I hear the banging of the doors and the sound of their keys

Women for Refugee Women’s latest report, Detained: Women Asylum Seekers Locked Up in the UK is hard and all too familiar reading. Women seek asylum because they have been tortured, raped, persecuted, and they are imprisoned and tortured anew.

Over 85% of the women interviewed said they had been raped or tortured. Over 50% said they had been persecuted for the crime of being a woman. Close to 20% said they had been persecuted for being lesbians. Almost all the women described despair at and depression in detention. More than half had contemplated suicide. About a third had been on suicide watch while in immigration prison. Around 40% of women asylum seekers who have been detained have spent more than a month behind bars. Almost all the women said male staff had guarded them. Half of the women said male staff had verbally abused them.

And then there’s this: “Home Office statistics released for this report show that of the 1,867 women who had sought asylum and who left detention in 2012, only 674, or 36%, were removed from the UK. The others were released into the UK. Our research suggests that this unnecessary detention has an ongoing impact on the mental health of vulnerable women.”

Here’s how Cameroonian asylum seeker Lydia Besong, a two-time resident of Yarl’s Wood and now a formally acknowledged refugee, describes “ongoing impact”: “When I left detention, Yarl’s Wood followed me to Manchester. Sometimes I feel like I’m in a trance, I feel I hear the footsteps of the officers, I hear the banging of the doors and the sound of their keys. Even though I’m out of detention, I’m not really out – I still have those dreams.”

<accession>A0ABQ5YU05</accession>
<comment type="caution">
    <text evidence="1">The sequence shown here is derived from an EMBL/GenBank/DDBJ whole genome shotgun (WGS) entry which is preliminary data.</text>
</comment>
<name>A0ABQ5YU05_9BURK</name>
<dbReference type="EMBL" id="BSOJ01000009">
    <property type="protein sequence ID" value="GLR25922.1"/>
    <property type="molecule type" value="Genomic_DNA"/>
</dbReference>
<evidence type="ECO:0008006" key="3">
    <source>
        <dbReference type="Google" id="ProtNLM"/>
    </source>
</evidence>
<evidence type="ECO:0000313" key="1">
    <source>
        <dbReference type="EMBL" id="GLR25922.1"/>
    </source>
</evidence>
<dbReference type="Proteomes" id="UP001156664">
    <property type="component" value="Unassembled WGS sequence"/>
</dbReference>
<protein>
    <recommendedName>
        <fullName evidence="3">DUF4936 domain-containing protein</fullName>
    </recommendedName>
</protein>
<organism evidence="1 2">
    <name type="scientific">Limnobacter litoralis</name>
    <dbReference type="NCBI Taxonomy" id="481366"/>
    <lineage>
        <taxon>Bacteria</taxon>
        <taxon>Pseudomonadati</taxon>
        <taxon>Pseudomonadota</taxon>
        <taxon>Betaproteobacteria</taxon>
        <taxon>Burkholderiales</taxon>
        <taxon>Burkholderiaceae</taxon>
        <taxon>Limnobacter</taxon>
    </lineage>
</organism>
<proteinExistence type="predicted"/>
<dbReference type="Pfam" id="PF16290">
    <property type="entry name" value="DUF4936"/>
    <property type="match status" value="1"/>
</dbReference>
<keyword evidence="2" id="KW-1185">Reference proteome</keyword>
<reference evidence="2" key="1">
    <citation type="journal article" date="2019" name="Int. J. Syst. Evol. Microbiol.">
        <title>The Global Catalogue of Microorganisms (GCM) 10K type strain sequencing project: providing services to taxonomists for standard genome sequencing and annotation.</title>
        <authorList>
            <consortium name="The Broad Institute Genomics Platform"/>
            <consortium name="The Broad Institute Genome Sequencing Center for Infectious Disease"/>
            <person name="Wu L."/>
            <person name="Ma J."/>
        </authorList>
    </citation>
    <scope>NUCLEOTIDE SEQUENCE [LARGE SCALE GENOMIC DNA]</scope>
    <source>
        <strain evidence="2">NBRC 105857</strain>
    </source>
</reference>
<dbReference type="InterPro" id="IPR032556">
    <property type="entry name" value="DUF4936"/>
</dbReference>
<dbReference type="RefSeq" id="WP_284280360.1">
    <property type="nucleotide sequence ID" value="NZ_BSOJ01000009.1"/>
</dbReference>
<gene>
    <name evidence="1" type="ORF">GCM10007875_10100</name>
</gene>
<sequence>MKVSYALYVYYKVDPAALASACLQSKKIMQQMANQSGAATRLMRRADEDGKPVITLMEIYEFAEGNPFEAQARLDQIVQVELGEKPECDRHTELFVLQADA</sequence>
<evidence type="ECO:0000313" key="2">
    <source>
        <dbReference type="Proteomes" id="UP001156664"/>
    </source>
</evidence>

Alice, a Cameroonian lesbian, experienced “appalling sexual violence” in Cameroonian prisons. When she was hauled off and thrown into prison in the UK, those experiences returned, with a vengeance: “There is no law in detention. You feel that the guards apply the law according to their mood and prejudices. They inflict their own feelings on the women in there and there is nothing to stop them. Yarl’s Wood is a lawless place … I would honestly die rather than go back to Yarl’s Wood. I know these people are doing a job but at times it seems as if they are actually bad people who have stopped regarding us as human beings. I have told this story because I want this treatment of women to stop. I don’t want others to go through what I went through. I am still trying to recover from what happened to me not only in Cameroon but in Yarl’s Wood.”

Story after story, history is a nightmare from which she is trying to awake.  Yarl’s Wood is filled to choking with law: the law of State violence, torture and terror. Meltem Avcil knows of the terror and the law. In 2007, at the age of 13, she, and her mother, were locked up in Yarl’s Wood for three months. At that time she had lived in England for six years. As far as Avcil knew, she was a British schoolgirl. Then the State came to teach her a lesson: “They knocked on the door so hard. Even now, if I hear the door knocked so hard, I panic. My best friend was sleeping over. Eight men surrounded a house of three women and dragged us out.”

In 2010, Avcil organized the campaign to end the detention of immigrant children. Now she’s organizing to end the detention of women asylum seekers. She’s started a petition: “Every year, hundreds of women who come to this country to seek safety from persecution are being detained in Yarl’s Wood detention centre in Bedfordshire.  Research by Women for Refugee Women shows that the majority of these women say they have experienced rape, sexual violence and torture in their home countries. The impact of detention on women is devastating. Many become depressed and suicidal. These women have not committed any crime, and yet they are being locked up indefinitely. We are asking you to ensure the government stops detaining women who have come to this country to seek asylum. Women’s asylum cases can be considered while they live in the community. We are also asking you to ensure that no male staff are employed at Yarl’s Wood detention centre in roles where they come into contact with women, and that allegations of abuse made against staff are properly investigated. It’s possible to create an asylum process which treats women who have survived rape and torture with dignity and humanity. They deserve a fair hearing and a chance to rebuild their lives.”

You can sign the petition here. Women deserve a fair hearing and a chance to build and rebuild their lives.


(Image Credit: Women for Refugee Women)

About Dan Moshenberg

Dan Moshenberg is an organizer educator who has worked with various social movements in the United States and South Africa. Find him on Twitter at @danwibg.